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Steven.T

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Re: Vosper RTTL
« Reply #82 on: November 17, 2013, 06:43:46 PM »

If I'm measuring the diameter right, I think it's a 30mm prop, how would I measure/guess the pitch? What am I looking for?



Like I say it's just the prop that was supplied with the kit, for the 385 motor.


I have spoke to Robert (rem2007) who I got the idea of changing the motor from and he has kept the original prop. He says his gets warm, and that he lined the motor mount with modelling clay. Might have to give the clay a try, will probably act as a heatsink...
Cheers,
Steven





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pompebled

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Re: Vosper RTTL
« Reply #83 on: November 17, 2013, 07:35:39 PM »

Assuming you got this motor for your boat: http://www.graupner.de/en/products/1794/product.aspx I think I know why the motor got hot.
In the video the motor didn't sound like it was revving at 15000 rpm, half that is more likely, meaning you're bogging down the motor severely.
It'll still do it's best to get up to the rpm dictated by the Voltage applied and will draw quite a lot of current, heating things up.
As no brushtab or cancooling was installed, the heat build up has nowhere to go.

Another point (literally) is breaking in a brushed motor; new brushes have just two tiny contactpoints to the commuter.
When you apply full throttle, all current has to flow through these minute points, the brushes will arch badly and possible burn into the copper of the commuter, damaging it for the rest of its working life.
The arching also causes a lot of heat.

A new brushed motor should be broken in, running submerged in a glass of water, on an as low Voltage as possible (1,5 - 3V) to avoid arching.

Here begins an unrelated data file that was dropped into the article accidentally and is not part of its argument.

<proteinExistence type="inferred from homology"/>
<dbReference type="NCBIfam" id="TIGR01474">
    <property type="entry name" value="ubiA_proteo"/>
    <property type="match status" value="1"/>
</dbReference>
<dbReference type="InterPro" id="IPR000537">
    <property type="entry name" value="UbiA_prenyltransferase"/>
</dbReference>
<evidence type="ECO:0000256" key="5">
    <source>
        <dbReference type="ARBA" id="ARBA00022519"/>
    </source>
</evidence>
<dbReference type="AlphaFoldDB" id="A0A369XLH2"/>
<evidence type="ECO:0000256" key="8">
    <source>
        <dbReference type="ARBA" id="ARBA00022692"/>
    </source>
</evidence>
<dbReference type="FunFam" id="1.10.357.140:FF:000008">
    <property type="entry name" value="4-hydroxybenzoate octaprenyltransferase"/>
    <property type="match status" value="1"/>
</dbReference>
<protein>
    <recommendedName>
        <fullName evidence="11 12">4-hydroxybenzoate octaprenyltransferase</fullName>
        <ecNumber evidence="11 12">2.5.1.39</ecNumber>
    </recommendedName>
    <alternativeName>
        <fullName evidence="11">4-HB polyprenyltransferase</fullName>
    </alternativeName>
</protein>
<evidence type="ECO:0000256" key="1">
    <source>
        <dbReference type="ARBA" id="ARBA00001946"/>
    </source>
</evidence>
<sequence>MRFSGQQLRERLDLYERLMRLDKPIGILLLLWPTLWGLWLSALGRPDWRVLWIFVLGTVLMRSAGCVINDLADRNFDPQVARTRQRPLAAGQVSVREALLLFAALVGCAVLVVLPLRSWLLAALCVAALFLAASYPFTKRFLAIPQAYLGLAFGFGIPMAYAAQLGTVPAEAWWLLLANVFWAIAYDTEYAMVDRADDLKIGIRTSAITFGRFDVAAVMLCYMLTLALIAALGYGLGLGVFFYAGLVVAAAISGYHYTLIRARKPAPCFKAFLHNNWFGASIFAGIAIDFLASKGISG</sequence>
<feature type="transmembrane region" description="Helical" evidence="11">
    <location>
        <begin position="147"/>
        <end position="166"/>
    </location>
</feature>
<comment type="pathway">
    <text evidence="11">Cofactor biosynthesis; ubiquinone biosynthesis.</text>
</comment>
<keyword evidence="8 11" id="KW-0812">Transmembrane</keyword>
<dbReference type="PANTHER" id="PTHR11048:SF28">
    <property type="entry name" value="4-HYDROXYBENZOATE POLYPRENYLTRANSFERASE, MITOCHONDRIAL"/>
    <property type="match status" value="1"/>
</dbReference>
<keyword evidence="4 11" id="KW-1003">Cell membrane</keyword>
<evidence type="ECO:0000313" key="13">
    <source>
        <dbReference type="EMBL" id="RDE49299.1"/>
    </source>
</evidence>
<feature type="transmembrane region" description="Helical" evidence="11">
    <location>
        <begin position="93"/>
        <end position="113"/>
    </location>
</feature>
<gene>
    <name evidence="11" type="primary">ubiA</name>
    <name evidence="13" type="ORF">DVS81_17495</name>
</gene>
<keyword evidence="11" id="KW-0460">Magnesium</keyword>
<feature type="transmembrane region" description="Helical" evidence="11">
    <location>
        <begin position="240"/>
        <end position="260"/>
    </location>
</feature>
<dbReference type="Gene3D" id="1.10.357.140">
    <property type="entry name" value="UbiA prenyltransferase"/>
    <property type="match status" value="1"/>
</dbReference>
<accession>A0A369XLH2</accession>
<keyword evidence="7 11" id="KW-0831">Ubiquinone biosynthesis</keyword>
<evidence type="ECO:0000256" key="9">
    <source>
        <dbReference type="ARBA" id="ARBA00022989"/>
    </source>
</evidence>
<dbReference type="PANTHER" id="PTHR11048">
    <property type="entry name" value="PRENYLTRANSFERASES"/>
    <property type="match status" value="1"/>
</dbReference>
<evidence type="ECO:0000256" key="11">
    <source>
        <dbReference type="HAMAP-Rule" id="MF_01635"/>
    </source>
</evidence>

When the water starts to get dark, check if the brushes have assumed the curve of the commuter, if so, dry out the motor (compressed air work well) in a warm place, put a tiny(!) drop of oil on the bushings and you're good to go.
Hi Steven,

Sorry to hear the motor keeps overheating, I quoted my earlier message about why this may happen, if the motor is the one from the link, it may be toast by now...

You 'upgraded' to a hotter motor, didn't brake it in and kept the same prop as supplied for the stock motor.

I was once told that unless you're racing water cooling is the fallback for a badly matched prop and that's something I try to live by.
As mentioned above, the prop is too large and the motor can't rev out and runs (very) hot.

Watercooling is rarely necessary in scale boats, only the occasional over powered ones (like my MAS) may require some cooling assistance, but as StuartL correctly stated, it's not a bandaid for a poor setup.

Modeling clay will absorb some heat, but if the setup isn't sound, the motor will keep overheating until the magnets get demagnetized and the motor looses all power.

A Speed 400 revs too high for this application; a smaller prop will help a little, but the performance will suffer, as the mismatch remains.

Regards, Jan.